New Full Dentures
Well-fitted and aesthetically pleasing dentures will provide years of satisfaction and use. The Following information will be helpful to you.
THE FIRST FEW WEEKS:
New dentures always feel strange when first placed in your mouth – particularly if you have never worn dentures before. The surrounding muscles actually play a major role in holding the denture in place – this is why some people have old, very poor fitting dentures that actually stay reasonably still. Therefore it can be several days or even weeks before you feel accustomed to them.
It is not uncommon to have a few sore spots after wearing the dentures for 24 hours. Don’t worry about these areas as they can be relieved with very little effort at your next visit. We would usually expect you to attend to make small adjustments to ease any residual sore spots after 7 days.
EATING AND SPEAKING:
The new bite may not feel completely comfortable initially. The bite is generally best finalized about a week after insertion – after the dentures have settled into place. Eating may take a little practice. Start with soft foods cut into smaller pieces and chew slowly using both sides of your mouth at the same time. Initially food may not taste the same, but as your taste buds are mainly on your tongue, this effect will be short lived. Also, avoid very hot food and drinks earl on as your ability to sense hot food and drink may also be affected.
Speaking may require some practice – the lip and tongue muscles need to learn to touch slightly different surfaces than before. Reading out loud may speed up this process. If you find that your dentures occasionally slip when you smile or cough, reposition them by gently biting and swallowing.
UPPER VS. LOWER DENTURES:
A well fitting upper denture has the whole palate to support it so it is likely to have moderate to strong suction. The lower denture on the other hand is supported by a U-shaped ridge and has the tongue pushing it around. A good fitting lower denture should have good stability, but the lack of suction may see it move around a little in the early stages. In time, the surrounding muscles of the tongue, lips and cheeks will help keep it in position. In the short term, you may use a denture adhesive powder to reduce this mobility until the muscles gain control.
REGULAR USE AND DENTURE ADHESIVES:
During the first few days wear the dentures full time, including while you are asleep. This will allow you to adjust to your new dentures and let them settle in. Thereafter, you should remove them before going to bed. Leave them in water to prevent any cracking or warping. Leaving them out allows your gums to rest and helps ensure oral health.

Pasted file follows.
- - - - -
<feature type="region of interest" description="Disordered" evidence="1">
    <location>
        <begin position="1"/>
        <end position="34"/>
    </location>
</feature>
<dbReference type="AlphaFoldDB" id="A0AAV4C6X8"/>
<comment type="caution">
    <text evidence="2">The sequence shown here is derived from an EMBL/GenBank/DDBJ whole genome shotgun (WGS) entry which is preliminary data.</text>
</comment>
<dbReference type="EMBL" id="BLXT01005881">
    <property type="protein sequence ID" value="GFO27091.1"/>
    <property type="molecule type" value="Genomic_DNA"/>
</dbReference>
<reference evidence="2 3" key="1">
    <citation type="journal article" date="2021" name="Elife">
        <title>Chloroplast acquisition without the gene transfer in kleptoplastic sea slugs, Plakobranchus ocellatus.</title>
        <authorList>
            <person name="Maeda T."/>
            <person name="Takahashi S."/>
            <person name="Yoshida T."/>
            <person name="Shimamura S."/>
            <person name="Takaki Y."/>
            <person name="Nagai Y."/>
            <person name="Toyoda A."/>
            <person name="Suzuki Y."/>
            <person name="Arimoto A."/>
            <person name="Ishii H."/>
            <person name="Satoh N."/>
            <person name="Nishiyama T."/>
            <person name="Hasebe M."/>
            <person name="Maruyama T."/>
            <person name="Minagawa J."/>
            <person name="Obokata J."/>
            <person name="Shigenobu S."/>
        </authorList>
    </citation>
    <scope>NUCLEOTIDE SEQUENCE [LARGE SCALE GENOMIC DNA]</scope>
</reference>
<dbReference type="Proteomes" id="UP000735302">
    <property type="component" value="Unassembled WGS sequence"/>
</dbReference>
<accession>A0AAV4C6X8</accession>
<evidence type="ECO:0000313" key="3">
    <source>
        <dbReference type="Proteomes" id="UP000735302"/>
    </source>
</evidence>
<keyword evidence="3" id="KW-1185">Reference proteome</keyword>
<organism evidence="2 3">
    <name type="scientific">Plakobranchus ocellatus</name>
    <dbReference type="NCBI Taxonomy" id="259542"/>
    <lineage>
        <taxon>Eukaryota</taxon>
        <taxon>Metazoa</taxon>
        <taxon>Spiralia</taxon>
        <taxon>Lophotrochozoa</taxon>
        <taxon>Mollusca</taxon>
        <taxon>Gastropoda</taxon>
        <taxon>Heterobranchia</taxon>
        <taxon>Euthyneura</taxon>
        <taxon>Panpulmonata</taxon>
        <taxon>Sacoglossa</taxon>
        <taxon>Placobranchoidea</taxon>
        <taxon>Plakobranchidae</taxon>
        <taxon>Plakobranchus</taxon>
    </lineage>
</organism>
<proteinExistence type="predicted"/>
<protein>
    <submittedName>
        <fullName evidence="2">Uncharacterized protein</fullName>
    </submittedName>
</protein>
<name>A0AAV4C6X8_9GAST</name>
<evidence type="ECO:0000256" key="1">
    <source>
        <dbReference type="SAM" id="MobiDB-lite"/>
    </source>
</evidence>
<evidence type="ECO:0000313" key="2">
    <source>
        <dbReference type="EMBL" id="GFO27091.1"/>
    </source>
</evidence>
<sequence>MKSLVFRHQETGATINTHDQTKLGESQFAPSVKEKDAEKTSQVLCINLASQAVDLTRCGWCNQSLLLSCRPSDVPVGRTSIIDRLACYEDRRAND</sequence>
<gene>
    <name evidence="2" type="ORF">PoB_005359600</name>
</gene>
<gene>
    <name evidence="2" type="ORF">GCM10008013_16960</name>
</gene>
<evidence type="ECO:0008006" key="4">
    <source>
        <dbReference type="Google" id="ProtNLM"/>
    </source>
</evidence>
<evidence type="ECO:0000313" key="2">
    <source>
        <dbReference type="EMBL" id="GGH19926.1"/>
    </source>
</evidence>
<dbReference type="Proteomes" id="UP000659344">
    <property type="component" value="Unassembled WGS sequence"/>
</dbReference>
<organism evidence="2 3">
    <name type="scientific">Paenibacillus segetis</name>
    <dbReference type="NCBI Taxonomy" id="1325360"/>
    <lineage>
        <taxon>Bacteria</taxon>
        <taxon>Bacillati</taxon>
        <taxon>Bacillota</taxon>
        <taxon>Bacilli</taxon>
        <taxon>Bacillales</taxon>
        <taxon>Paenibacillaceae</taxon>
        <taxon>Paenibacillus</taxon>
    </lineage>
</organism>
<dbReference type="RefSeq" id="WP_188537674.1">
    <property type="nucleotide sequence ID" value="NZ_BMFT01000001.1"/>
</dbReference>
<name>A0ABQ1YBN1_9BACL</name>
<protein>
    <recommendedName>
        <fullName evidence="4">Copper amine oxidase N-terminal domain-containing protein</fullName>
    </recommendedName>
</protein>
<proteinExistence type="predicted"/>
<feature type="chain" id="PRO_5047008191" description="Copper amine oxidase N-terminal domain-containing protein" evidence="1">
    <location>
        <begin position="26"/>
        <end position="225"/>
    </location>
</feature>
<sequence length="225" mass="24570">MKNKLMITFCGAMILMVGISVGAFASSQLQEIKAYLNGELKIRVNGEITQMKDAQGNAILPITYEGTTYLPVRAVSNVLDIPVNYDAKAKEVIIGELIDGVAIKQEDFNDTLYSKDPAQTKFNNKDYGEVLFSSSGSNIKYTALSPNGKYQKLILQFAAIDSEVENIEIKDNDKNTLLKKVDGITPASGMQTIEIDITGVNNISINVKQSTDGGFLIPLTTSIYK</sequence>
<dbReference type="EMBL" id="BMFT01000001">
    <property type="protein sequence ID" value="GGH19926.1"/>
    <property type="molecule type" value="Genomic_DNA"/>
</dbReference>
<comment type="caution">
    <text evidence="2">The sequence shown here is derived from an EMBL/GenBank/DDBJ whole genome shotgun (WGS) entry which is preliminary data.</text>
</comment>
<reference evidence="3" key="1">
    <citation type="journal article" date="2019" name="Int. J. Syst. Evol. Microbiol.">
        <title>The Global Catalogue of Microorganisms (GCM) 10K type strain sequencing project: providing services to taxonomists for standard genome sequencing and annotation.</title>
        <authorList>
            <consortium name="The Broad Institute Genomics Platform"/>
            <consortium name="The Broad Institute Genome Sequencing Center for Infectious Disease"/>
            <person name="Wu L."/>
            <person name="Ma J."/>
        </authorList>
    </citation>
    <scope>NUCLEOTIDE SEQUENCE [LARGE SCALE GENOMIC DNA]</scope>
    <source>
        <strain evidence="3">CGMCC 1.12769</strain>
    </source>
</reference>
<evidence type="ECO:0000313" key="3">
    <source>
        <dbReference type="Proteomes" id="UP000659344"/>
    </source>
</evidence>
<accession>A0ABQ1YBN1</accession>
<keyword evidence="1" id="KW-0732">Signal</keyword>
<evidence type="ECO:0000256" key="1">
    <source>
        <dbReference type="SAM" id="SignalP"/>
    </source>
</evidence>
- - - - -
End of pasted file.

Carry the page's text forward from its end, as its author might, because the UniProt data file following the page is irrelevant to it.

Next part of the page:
Even if you have excellent fitting dentures, there are times when an adhesive will help. A denture adhesive powder should be used rather than a paste if the denture fits well. It expands to fill any gaps and blocks access to bits of food. They can give you more confidence in public and social situations. You will feel better about eating, talking and even playing sports, especially swimming, which puts the suction of complete dentures at risk when water gets into the mouth. Denture fixatives work by reacting with saliva in the mouth to develop adhesive properties so a good tip is to rinse your mouth before inserting your dentures. Press the dentures firmly into place for a few seconds and wait several minutes before eating and drinking.
CLEANING THE DENTURE:
Your dentures should be cleaned at least twice a day after eating by using a soft bristle toothbrush and liquid soap. A denture brush may make the process more efficient. It should be done over a basin filled with warm water, so that if you drop them the water will cushion the fall. The main purpose of cleaning is to remove the dental plaque and food debris that builds up on dentures – particularly on the fitting surface. Proper cleaning will prevent inflamed gums, or bacterial and fungal infections.
Avoid using regular toothpastes as they can be too abrasive and damage the highly polished, easily cleaned new surface of the dentures. Avoid using bleaching products as they can lead to weakening of the denture as well as making it look unsightly. Also, the use of very hot water to soak the denture can weaken the denture causing it to break.
Denture cleaning solutions can help to remove staining and bacteria. Brush your dentures before soaking, to help remove any food debris. Soak the dentures in the cleaner for a short time and then brush the dentures again.
Tartar can build up on dentures just as it can on natural teeth. If plaque is not removed properly, it can react with your saliva and harden into tartar. Once present you will not be able to remove it completely by yourself and eventually it can make the denture uncomfortable and unsightly. We can organise to remove this tartar using an enzyme solution in an ultrasonic cleaning machine and thereafter a lab re-polish.
Dentures can also pick up staining – especially if you smoke, or drink a lot of tea, coffee or red wine. In most cases you should be able to remove this staining with regular cleaning. However, more stubborn stains may take a little more cleaning, which we are able to help you with.